By Nick Clark
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Turn vote for strikes into action at DVLA Swansea

This article is over 3 years, 2 months old
Issue 2746
The DVLA
The DVLA (Pic: Nigel Davies geograph.org.uk)

Thousands of workers at a major government workplace in Swansea have voted to strike against unsafe working conditions.

Workers at the massive Driver and Vehicle Licensing Agency (DLVA) office voted by 72 percent to strike.

DVLA bosses have forced more than 2,000 of them to keep going into work, despite major outbreaks of coronavirus.

One worker and PCS union activist told Socialist Worker, “The management has said that this workplace is safe. We’ve had the biggest outbreak of Covid‑19 in Britain—it’s not safe.

“If management don’t budge, then we will strike.”

Conditions at the DVLA became headline news in January after it was revealed more than 500 people working there had caught coronavirus. Workers complained they had been made to sit just one metre apart and that cleaning in the office was inadequate.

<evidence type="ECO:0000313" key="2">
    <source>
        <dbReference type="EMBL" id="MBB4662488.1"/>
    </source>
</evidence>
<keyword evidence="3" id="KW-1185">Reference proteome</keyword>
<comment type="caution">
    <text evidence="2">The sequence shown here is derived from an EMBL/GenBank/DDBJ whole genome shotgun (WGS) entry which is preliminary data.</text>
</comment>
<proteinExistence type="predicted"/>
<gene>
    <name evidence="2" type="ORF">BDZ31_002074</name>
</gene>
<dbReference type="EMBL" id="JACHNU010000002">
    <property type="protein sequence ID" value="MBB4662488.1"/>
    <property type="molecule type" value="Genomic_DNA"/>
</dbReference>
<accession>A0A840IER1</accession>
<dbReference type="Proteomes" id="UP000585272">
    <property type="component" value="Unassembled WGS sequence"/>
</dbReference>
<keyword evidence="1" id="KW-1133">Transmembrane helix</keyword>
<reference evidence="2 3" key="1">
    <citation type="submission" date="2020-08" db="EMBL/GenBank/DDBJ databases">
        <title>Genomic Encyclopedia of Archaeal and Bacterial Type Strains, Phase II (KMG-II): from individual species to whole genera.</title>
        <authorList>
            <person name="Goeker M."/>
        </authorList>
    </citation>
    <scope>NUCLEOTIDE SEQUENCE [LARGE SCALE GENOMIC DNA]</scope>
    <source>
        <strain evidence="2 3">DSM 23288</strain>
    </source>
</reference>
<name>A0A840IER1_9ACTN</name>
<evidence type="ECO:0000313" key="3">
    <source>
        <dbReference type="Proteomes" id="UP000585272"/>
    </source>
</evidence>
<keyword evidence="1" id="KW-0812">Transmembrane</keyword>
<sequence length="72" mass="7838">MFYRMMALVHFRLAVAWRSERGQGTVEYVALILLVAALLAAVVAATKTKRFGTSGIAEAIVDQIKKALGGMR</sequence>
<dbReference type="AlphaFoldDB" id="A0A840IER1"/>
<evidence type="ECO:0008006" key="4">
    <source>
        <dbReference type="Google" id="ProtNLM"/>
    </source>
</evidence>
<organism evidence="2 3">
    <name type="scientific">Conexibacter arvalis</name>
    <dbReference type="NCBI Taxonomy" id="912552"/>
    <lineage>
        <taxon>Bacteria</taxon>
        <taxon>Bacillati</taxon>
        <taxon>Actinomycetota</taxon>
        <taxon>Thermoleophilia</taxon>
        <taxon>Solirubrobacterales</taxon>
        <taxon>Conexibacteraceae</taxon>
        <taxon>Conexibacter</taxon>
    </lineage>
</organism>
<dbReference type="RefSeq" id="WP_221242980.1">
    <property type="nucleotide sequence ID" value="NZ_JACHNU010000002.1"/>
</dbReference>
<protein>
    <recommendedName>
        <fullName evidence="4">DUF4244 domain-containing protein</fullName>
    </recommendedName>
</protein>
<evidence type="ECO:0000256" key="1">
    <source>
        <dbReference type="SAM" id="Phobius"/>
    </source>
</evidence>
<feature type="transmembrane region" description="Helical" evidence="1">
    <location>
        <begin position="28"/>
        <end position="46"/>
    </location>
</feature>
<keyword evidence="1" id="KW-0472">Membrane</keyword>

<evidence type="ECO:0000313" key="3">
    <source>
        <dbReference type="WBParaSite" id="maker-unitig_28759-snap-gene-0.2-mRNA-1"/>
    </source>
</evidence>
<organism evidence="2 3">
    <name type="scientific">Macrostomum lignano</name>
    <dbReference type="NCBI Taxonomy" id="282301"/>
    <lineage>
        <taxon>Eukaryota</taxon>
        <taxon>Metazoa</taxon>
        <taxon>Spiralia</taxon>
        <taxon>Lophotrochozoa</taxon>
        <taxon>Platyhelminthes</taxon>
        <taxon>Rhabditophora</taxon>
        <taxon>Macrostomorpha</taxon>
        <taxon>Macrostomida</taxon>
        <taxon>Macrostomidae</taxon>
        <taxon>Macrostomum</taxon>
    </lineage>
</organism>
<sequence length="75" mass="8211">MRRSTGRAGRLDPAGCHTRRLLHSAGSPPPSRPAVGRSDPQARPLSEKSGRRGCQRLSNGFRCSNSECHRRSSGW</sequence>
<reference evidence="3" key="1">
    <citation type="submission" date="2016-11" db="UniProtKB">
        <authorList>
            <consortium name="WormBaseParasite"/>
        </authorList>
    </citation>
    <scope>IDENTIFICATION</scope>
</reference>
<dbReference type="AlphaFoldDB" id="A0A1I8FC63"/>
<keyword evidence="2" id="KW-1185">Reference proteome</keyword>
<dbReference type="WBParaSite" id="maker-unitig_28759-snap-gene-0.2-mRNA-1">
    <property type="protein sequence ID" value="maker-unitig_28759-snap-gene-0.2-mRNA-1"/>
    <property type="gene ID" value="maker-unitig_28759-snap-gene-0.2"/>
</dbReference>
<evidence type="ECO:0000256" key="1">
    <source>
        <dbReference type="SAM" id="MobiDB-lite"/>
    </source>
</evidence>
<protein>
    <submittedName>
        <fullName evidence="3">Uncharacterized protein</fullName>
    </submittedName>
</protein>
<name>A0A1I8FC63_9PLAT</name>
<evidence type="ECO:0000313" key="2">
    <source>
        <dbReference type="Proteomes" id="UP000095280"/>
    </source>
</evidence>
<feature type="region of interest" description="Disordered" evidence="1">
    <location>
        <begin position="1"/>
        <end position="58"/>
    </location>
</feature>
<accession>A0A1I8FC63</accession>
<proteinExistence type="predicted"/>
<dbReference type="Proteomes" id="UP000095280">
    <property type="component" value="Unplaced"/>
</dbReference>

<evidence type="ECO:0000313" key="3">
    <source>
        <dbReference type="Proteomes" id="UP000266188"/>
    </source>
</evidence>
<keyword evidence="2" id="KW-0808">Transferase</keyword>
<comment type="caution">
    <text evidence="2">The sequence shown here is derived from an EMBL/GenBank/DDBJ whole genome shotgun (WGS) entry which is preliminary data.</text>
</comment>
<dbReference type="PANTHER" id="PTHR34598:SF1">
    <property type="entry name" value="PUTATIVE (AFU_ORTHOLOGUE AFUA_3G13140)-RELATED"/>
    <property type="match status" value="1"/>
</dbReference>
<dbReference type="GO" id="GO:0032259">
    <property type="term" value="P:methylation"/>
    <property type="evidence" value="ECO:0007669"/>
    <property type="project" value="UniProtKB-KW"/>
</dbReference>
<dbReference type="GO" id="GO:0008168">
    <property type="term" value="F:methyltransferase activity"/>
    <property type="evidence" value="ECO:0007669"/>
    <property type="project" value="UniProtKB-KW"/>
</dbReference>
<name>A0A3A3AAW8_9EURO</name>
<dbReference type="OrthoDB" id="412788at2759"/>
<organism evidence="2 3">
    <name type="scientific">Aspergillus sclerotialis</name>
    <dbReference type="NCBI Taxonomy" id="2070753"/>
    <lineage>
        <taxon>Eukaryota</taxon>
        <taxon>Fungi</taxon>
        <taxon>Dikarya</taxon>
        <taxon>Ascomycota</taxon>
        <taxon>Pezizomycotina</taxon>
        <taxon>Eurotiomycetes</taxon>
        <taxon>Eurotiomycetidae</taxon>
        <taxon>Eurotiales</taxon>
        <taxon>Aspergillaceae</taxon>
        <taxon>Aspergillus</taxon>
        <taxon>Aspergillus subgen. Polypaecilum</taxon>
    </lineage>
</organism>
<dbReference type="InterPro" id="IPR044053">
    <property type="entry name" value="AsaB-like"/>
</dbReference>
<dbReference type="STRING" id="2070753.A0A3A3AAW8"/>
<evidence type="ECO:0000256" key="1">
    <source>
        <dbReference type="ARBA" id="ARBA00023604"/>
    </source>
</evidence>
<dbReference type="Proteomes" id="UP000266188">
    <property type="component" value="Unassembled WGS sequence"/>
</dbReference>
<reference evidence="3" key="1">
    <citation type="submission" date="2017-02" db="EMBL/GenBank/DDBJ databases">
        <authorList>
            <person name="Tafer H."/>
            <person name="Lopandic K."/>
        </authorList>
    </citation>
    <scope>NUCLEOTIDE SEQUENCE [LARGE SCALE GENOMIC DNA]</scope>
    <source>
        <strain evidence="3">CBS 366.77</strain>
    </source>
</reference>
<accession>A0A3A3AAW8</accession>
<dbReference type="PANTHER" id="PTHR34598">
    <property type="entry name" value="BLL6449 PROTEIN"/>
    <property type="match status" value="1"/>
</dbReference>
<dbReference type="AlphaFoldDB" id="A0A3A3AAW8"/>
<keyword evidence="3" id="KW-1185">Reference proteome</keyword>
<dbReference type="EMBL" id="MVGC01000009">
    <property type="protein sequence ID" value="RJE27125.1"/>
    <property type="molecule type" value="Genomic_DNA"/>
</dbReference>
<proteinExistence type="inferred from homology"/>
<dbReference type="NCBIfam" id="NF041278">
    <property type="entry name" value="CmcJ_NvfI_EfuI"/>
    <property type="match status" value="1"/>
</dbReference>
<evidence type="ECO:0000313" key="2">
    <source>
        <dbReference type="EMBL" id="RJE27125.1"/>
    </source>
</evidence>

Home

Yet bosses refused to allow more of them to work from home.

A worker said, “People felt like they weren’t being taken seriously.

“Management said it was fine, but they’ve also started removing hundreds of desks—so which one is it?”

They explained that anger at the bosses encouraged workers to join the union and push for a ballot.

“There are a lot of people who have become reps and advocates in the union and that’s because of the experience of the last 12 months,” they said.

“We realised we can only rely on ourselves organising to change anything.”

The PCS shouldn’t delay in announcing dates for action.

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